Updated: Jan 27
If you are an author in the process of publishing a book, you may run in to the term "BISAC Codes." BISAC codes communicate the categories for your book to retailers. Using them effectively helps you reach the right readers. If you're independently published, you'll be choosing the BISAC codes yourself, so I'll share some guidance. If you're traditionally published, your editor will make decisions about BISAC codes for you, sometimes with input from sales and marketing, but it's still a good idea to understand them because they are a key part of how your book is being positioned.
BISAC stands for Book Industry Standards and Communications, and their codes are used as a way for the publisher (that's you, if you're self-publishing) to communicate to retailers where a book should be shelved. For on-line retailers, they indicate the applicable categories, including which subcategory best seller lists your book is eligible for. You can find a list of the BISAC codes at the Book Industry Standard Group (BISG) website here. You'll see a list of the main categories, and clicking on any of these categories will open a more detailed list of subcategories.
Each code is made up of three letters followed by six numbers. The three letters tell you the main category. The first three numbers tell you the subcategory. The last three numbers tell you the sub-subcategory. For example, FIC000000 is general fiction. The FIC tells us fiction, and 000 is general. BIO026000 is Personal Memoir. The BIO stands for Biography & Autobiography, and 026 is for Personal Memoir, and there's no sub-subcategory so it's followed by a 000. On-line or on the back cover of the book, this might appear as "Biography & Autobiography / Personal Memoir." TRV009070 is for TRAVEL / Europe / Great Britain. TRV for Travel, 009 for the subcategory of Europe, and 070 for Great Britain, which is a subcategory of Europe and sub-subcategory of Travel. But a book about museums in Paris would use TRV009050, note the letters and first three numbers are the same as Great Britain (TRV009) because both are in the subcategory of Europe, but the last three numbers differ, with 050 standing for France.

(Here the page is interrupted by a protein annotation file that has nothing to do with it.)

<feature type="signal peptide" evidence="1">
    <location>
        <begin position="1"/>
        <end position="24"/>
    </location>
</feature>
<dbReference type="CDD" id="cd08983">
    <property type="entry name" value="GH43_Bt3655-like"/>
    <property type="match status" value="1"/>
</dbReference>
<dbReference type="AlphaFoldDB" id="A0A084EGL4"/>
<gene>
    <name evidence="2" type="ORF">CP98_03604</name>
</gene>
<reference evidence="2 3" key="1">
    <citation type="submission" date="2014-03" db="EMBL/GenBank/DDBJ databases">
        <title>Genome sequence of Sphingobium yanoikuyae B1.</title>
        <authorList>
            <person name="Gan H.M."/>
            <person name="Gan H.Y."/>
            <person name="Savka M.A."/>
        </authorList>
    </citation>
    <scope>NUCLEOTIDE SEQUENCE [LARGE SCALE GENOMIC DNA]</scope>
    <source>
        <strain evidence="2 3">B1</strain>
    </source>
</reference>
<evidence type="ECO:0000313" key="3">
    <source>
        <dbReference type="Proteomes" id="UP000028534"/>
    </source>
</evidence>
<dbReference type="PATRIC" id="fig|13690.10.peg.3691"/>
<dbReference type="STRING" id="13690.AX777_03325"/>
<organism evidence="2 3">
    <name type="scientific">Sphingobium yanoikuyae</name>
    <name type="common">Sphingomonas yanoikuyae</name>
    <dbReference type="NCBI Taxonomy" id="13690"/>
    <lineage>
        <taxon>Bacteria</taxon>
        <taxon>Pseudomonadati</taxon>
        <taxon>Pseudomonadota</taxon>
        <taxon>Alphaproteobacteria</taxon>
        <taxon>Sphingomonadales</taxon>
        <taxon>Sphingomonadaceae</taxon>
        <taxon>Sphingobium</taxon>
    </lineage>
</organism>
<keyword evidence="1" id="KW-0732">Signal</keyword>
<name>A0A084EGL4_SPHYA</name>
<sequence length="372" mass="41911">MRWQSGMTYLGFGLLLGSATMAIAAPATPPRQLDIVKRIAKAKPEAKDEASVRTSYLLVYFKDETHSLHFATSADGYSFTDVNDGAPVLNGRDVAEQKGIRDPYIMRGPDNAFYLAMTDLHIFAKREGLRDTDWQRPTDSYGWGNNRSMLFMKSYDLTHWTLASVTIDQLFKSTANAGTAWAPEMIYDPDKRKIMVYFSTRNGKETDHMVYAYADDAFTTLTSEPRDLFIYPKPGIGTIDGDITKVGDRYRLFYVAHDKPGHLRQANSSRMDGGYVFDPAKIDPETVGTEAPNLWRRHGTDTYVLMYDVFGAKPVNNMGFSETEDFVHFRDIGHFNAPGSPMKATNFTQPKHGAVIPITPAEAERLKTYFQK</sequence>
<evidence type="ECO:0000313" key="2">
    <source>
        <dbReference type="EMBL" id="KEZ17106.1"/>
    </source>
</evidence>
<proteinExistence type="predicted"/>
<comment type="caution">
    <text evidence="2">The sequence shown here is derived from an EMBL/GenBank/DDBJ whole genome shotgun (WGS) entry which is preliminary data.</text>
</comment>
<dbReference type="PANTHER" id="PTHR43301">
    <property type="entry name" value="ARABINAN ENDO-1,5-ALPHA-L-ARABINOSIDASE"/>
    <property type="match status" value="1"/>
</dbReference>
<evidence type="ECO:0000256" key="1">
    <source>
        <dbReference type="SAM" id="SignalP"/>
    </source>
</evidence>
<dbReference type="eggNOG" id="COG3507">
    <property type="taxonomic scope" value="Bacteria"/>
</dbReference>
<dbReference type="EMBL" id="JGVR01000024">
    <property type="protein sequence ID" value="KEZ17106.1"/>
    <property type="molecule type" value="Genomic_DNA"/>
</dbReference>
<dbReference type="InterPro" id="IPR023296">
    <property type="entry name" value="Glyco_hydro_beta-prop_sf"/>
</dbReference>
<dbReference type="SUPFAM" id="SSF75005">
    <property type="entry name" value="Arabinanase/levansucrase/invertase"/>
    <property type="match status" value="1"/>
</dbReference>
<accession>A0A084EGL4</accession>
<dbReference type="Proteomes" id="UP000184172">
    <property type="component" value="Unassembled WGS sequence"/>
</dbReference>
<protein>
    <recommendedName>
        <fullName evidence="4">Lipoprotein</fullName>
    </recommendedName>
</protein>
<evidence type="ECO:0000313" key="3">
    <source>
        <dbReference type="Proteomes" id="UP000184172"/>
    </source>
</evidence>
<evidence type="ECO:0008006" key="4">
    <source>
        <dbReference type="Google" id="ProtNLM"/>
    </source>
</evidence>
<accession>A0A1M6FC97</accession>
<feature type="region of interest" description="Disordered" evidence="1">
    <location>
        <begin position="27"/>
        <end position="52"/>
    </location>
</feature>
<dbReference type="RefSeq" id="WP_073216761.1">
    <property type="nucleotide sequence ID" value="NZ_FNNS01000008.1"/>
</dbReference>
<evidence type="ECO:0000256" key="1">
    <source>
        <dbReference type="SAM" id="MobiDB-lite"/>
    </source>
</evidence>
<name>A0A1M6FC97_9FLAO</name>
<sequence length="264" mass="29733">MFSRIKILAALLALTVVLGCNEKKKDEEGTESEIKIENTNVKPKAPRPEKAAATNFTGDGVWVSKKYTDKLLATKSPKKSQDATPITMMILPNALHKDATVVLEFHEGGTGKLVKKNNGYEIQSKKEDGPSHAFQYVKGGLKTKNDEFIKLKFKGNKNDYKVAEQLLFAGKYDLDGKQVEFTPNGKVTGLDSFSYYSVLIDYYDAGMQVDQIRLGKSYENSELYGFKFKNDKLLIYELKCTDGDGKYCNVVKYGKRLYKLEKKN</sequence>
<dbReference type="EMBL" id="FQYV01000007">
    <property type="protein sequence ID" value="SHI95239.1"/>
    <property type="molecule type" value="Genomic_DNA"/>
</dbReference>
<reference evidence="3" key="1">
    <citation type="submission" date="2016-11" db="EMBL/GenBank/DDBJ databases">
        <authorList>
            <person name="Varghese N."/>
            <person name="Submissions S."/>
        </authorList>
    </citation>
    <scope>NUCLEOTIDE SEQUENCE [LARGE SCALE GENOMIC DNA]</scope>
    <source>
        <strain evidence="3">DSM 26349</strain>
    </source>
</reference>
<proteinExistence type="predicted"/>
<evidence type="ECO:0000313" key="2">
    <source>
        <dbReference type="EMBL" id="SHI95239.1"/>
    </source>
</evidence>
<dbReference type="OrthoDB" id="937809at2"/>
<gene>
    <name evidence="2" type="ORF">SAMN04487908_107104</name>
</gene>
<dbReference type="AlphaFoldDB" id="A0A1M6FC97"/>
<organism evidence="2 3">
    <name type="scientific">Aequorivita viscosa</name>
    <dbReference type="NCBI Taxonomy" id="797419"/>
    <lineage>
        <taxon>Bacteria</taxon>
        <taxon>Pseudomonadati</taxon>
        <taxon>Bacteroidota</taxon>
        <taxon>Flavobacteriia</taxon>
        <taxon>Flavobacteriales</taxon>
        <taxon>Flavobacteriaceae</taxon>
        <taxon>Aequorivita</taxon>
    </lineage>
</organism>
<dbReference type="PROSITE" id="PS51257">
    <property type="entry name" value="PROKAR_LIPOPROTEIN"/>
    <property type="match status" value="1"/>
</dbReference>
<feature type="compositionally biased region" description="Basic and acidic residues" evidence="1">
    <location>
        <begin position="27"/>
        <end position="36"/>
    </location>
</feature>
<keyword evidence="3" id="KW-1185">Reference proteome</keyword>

Most publishers will try to assign three BISAC codes to each book. Why? Because the more categories that are relevant to a book, the more likely a reader who will enjoy that book is to find it. There are two notable tips to make the most of your codes. The first is that if you select a subcategory, the category is already included. So if you use the above BIO026000 for your personal memoir, it automatically includes your book in general Biography & Autobiography, so you don't need to BIO000000 (the code for general). The second thing to consider is that the categories should be in order of most relevant to least relevant. This can matter when you think about who your primary audience is and where they're likely to discover your book. The first code, in particular, indicates what section your book should be shelved in. Let's try some examples: